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I'm not afraid to get naked. I needed spare cash, so I sold my body - to art.
When I moved to Philly, I had no contacts; just my wits and mounting expenses. Posing nude for artists was on my bucket list anyway, just under eating a fried Oreo and above sky diving. At least I could get paid for this. I called a few places, and soon found myself sitting in on the Sketch Club's Saturday open session as an observer.
My comfort with nudity I'd discovered trolling along the coast of Sydney, Australia. My friends and I got onto the sand, and were confronted with a beach littered with naked breasts, like sunny-side up eggs frying under the fierce sun. We looked at them, looked at each other, and burst out laughing. It was only a matter of time before the first of us deftly untied her bikini strings. Two seconds after settling on the towel, in fact.
Of course, Australians and Americans are different animals. Traditional Aboriginal garb means wearing no garb at all. Americans regard the naked form with less ease. Nudity gains bemused acceptance through stunts like the Philly Naked Bike Ride, and otherwise gains leverage, ahem, from the fine arts.
In front of a colonial brownstone at 235 South
No talking between the model and the artists during poses. Pose adjustments must be addressed to Vince. The model can only address Vince during poses.
Money and tips go to Vince, who passes them to the model. The pay is $15 an hour for a three-hour session, so I make $45 before tips.
Models sit in on sessions for free. Everyone else pays nine bucks.
I nod my understanding and we take places against the wall, across from the platform.
The artists range from white-haired men and women to students, all of different races and neighborhoods, talking and setting up. The wall phone rings. Vince answers and buzzes in the model. She pounds up the stairs, face flushed pink under her blond bangs. She beelines for the changing room in the back, trailing apologies for being late.
Like a butterfly, back she flits. She steps onto the platform, nods to Vince, and flicks off her robe. Conversation stops. The only sounds left are pencil scratches, charcoal strokes, and jazz from the radio.
In the art world, it's perfectly kosher to stare at a pair of breasts, so long as your hands do something constructive. The goal for an artist lies in rendering the nude, her skin tone, anatomy, and expression, within an ideal balance of light and shadow. An artist always tries to engage our eyes, which makes the nude an ideal subject. The naked body is universal yet taboo, profane yet sacred, commonplace yet controversial. Some artists render so skillfully, you can nearly touch the figure. Bonus: you may look as long as you like.
Artists have used nudes to portray vulnerability, mortality, and virility and as a readily acceptable and appropriate metaphor for the human condition: the frailty inherent in life. Its beauty was accepted as truth, and its truth, beauty. Increasingly the nude communicated struggle, dissipation, anomie, and of course, sensual love, among other things. Any way you slice it, art viewers enjoy looking at naked people, so nudity remains a vital component to art study, and a viable way for slackers to make extra cash.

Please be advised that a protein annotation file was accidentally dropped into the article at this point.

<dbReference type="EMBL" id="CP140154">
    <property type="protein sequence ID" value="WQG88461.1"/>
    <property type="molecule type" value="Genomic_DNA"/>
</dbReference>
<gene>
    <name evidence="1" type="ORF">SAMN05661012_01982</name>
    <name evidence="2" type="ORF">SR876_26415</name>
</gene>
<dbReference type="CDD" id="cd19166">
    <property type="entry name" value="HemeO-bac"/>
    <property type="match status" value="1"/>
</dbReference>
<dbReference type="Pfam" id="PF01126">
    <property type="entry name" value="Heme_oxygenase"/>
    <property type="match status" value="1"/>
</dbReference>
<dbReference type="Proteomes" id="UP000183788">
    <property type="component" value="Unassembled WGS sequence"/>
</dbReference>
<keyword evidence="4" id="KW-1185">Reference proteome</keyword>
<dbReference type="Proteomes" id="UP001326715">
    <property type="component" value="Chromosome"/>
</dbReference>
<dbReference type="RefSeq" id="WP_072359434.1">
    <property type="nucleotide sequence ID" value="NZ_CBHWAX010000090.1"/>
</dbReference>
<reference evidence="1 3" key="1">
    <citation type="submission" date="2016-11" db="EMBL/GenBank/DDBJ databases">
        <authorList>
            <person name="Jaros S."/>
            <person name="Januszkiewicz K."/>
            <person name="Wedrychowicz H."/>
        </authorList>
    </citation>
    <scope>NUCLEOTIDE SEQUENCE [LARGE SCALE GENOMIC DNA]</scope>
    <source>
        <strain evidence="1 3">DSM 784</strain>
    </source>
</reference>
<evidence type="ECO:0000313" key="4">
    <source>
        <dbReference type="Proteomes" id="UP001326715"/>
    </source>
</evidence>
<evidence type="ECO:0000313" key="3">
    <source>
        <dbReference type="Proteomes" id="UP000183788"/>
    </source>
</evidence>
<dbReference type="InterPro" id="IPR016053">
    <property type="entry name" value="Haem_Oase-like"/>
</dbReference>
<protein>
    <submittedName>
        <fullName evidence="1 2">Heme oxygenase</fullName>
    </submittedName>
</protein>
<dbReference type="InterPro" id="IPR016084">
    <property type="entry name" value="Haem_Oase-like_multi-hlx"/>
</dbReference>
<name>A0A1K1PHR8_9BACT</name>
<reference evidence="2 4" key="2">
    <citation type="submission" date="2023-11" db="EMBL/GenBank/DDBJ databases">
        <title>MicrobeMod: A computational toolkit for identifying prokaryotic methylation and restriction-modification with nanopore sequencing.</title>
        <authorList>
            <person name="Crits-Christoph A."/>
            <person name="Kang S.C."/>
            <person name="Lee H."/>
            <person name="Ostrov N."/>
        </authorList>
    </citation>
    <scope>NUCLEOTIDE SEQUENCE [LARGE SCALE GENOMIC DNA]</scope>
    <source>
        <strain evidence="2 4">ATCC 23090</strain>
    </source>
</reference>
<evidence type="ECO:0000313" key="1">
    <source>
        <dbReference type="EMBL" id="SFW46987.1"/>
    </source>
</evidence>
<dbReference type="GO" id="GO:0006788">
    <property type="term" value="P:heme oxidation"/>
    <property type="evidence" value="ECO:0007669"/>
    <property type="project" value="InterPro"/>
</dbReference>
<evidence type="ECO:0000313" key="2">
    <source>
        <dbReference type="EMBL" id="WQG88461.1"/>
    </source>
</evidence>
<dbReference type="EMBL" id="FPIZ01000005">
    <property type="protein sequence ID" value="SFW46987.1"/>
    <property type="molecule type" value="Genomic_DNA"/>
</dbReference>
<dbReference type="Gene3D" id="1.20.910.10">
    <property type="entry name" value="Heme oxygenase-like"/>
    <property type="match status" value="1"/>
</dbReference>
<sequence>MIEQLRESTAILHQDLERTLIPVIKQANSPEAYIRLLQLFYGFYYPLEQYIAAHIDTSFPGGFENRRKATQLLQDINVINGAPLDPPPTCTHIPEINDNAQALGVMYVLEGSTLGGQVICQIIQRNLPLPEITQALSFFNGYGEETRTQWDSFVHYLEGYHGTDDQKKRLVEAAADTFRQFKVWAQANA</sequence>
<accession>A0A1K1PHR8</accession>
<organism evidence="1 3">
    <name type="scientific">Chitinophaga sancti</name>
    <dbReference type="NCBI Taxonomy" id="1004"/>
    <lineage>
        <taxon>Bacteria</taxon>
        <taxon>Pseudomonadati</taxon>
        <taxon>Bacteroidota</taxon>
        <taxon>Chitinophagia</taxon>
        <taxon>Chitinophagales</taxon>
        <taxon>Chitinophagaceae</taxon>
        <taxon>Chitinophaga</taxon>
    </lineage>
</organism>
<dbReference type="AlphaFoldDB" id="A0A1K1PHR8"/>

To model for artists, keep one golden rule: don't move. This seems easy, but it isn't. Someone within the annals of art history discovered that the average person can stay completely still for 20 minutes at a time, and so 20 minutes per pose remains the standard at art classes. Any longer, and ferocious, potentially debilitating pins and needles may set it. Staring at a wall for this long has other consequences; vision blurs, and things change color, resulting in something akin to hallucination.
Even at age 26, the neck stiffens, muscles begin to scream. Unless you regularly practice transcendental meditation, you get bored. Perhaps many art models found their way to enlightenment through modeling, but after a while a model faces the inevitable: this job's going nowhere.
That said, seeing the way an artist interprets the body can bring body image into perspective. Here I'm a cartoon; there I'm a line drawing. This artist used watercolor, and I look like I'm gazing, wistful, at a mountain. Oh, I look like Dilbert in that one.
A mirror becomes superfluous in the long chain of me to artist's eye, to artist's hand, to canvas. That's what I really look like; something different to each person. Mainstream standards of beauty shatter at the reality of perception, that no two people perceive alike, nor do their perceptions necessarily stay the same from moment to moment.
Perceptions change from class to class, too. Each studio and club has a different style. The beginner classes at Fleischer Art Memorial, for example, feel relaxed, because these people, mostly retirees and hobbyists, are so grateful to have a naked person to draw. At Studio Incamminati, the model feels a little like chopped meat. The professionals there are completely unimpressed. At the Sketch Club, the tone is convivial, but these people want imaginative poses to make it worth their money and Saturday morning.
Two weeks after observation, it's my turn under the lights. The robes drape over my shoulders. My stomach performs acrobatics. My mouth is dry. It's funny I'm so nervous - all I have to do is stay still and be naked. I'm punctual, abashed, and blushing from what can only be described as a complete lack of assurance.
I nod to Vince and fling the robe off my shoulders. I put my hands on my hips, and do my best impression of a victorious Highlander surveying the battlefield. Sweat trickles from my armpits - will they paint that? But within moments I'm at ease. My jitters vanish. What was I so nervous about? It's just like another day at the beach. Naked.